“It is my personal goal,” Cantor said earlier this year, “that in 10 years, every child in America will have education opportunity through school choice no matter where they live.”
Alexander, for his part, dismissed the risk that students might end up in faith-based schools that belittle mainstream science.
“I would think most parents would use vouchers to choose better schools for their child,” Alexander said through a spokesperson. “There is no evidence that student achievement in Catholic schools, for example, is lower than that of public schools. In fact, the reverse is often true.”
Catholic school students do score significantly higher than public school students on national standardized tests in math and reading. But they are also far more likely than public school students to come from well-educated families, and they are far less likely to be poor, have disabilities or still be learning English, federal data show. A 2006 study by the U.S. Education Department found that controlling for those variables effectively wiped out the private school advantage.
In any case, surveys indicate that parents don’t put too much stock in test scores when looking for private schools.
The Friedman Foundation, which supports vouchers, last year asked hundreds of families receiving tax-credit scholarships in Georgia why they chose a private school. “Religious education” tied with “better education” as the single most important motivation, far above the other choices.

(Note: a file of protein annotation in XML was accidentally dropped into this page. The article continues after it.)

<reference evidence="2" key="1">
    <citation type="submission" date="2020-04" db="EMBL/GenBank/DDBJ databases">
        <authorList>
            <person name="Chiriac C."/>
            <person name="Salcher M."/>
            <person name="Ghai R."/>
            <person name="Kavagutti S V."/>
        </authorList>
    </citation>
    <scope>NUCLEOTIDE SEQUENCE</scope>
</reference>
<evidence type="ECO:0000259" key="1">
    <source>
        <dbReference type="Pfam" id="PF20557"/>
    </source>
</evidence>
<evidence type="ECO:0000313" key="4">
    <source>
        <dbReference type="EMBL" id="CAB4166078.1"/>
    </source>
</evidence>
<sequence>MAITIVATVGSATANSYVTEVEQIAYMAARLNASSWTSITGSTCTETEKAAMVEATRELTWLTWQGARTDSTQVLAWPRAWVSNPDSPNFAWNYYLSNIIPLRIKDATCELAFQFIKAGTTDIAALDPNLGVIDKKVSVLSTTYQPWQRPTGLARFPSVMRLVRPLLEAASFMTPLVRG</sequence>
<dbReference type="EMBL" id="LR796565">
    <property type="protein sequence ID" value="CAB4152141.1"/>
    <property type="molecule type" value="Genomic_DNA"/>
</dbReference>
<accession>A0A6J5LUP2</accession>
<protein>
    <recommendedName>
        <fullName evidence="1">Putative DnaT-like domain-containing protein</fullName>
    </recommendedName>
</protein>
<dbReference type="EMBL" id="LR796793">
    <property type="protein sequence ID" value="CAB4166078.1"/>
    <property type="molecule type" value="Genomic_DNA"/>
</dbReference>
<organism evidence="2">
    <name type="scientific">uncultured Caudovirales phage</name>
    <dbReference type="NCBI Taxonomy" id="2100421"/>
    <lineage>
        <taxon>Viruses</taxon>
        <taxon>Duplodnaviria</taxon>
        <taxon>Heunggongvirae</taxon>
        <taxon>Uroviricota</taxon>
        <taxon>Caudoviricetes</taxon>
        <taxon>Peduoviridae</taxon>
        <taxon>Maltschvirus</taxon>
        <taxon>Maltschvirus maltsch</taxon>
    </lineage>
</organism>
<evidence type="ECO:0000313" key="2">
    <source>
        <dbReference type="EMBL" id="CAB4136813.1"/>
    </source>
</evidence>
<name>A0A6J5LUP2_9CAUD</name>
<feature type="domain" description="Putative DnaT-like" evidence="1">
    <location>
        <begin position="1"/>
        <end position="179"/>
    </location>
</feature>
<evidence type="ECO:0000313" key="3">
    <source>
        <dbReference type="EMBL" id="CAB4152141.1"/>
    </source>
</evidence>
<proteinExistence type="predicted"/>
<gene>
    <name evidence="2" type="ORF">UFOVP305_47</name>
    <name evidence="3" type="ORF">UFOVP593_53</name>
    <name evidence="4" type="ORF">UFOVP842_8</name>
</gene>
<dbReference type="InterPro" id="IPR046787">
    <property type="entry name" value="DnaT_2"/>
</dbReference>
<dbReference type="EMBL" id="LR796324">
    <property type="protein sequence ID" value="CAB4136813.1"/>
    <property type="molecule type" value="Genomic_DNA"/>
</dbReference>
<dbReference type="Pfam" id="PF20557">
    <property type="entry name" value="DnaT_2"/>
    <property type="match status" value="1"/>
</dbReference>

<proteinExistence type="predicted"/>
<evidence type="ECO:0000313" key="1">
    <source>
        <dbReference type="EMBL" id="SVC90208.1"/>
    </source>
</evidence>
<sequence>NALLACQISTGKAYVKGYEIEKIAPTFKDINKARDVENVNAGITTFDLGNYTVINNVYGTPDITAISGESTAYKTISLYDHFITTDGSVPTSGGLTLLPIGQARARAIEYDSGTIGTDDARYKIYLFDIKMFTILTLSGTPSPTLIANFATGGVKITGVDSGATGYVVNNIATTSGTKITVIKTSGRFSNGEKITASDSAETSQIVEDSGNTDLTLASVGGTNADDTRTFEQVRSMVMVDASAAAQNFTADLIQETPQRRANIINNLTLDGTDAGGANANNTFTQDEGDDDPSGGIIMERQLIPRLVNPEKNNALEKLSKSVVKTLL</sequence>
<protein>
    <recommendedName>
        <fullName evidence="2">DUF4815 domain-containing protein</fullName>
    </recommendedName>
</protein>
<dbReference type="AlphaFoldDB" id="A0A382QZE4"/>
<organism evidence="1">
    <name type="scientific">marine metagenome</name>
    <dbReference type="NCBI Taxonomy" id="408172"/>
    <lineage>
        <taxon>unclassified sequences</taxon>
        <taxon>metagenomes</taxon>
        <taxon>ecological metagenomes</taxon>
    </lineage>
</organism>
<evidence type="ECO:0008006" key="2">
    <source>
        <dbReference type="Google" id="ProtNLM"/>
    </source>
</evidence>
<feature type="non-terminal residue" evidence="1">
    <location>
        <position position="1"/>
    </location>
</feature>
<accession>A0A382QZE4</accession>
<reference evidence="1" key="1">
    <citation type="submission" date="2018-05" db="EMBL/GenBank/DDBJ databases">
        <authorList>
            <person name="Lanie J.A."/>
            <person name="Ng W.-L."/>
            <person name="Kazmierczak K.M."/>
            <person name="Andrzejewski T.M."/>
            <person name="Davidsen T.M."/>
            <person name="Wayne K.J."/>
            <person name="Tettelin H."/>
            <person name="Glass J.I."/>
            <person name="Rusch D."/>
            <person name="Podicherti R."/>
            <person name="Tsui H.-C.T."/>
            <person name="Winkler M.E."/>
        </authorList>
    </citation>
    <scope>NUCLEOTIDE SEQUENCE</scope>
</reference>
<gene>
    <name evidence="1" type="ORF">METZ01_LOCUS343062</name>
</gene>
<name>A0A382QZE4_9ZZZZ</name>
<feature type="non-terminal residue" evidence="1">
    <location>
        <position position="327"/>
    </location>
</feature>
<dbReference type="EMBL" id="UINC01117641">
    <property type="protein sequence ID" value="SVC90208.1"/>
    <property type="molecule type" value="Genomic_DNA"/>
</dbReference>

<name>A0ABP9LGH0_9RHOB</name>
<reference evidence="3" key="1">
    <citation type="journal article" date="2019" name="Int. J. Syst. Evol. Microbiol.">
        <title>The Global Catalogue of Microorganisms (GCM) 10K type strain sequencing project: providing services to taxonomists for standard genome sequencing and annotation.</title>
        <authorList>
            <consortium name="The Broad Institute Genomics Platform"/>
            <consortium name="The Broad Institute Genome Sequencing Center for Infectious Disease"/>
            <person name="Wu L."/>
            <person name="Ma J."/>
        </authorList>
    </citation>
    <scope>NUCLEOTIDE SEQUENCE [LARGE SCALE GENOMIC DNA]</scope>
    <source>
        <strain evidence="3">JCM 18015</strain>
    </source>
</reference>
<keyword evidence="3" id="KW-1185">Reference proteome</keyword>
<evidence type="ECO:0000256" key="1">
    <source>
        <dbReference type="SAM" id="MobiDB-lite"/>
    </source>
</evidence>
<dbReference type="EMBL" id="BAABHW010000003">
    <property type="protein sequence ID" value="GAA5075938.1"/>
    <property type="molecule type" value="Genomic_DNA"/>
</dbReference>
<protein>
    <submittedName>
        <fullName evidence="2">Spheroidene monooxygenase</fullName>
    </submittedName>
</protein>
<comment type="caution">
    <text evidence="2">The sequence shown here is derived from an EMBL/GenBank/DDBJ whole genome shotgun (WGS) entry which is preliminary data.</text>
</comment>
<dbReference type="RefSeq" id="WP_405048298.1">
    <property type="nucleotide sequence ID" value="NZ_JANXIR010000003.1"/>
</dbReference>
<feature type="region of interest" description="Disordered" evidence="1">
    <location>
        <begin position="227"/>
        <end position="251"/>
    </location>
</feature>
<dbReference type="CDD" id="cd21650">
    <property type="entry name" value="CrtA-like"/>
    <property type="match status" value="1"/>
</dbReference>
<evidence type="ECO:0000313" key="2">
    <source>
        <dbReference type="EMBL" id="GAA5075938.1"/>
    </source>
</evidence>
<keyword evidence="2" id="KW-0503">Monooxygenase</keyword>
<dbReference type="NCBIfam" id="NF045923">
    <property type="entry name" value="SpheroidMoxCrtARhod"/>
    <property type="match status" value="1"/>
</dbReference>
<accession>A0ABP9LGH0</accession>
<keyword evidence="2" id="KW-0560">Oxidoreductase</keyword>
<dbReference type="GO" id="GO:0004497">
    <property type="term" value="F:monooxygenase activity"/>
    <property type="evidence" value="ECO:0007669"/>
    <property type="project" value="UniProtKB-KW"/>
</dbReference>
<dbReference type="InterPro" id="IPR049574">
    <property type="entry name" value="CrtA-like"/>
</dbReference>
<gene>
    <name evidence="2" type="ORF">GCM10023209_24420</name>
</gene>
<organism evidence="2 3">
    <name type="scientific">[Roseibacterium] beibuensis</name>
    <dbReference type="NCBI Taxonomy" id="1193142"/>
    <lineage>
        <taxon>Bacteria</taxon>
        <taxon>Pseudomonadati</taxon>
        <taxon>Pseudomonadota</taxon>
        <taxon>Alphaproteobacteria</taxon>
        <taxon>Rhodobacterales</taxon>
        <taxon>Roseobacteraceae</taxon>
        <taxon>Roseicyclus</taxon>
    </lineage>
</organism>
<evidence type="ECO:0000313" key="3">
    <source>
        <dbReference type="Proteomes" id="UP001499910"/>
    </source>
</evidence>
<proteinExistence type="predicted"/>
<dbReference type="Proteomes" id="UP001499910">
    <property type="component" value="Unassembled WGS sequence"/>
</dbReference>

A second Friedman Foundation survey of 1,400 voucher recipients in Indiana yielded similar results. Parents overwhelmingly cited “better academics” as their top reason, closely followed by “morals instruction” and “religious instruction.” Other motivations, such as a safer environment or smaller class sizes, fell way down the list.
The market reflects that demand: In state after state, faith-based schools consistently account for at least 70 percent, and sometimes far more, of the private schools receiving public subsidies.
AP BIOLOGY AS A TRAINING GROUND FOR ‘FAITH IN JESUS’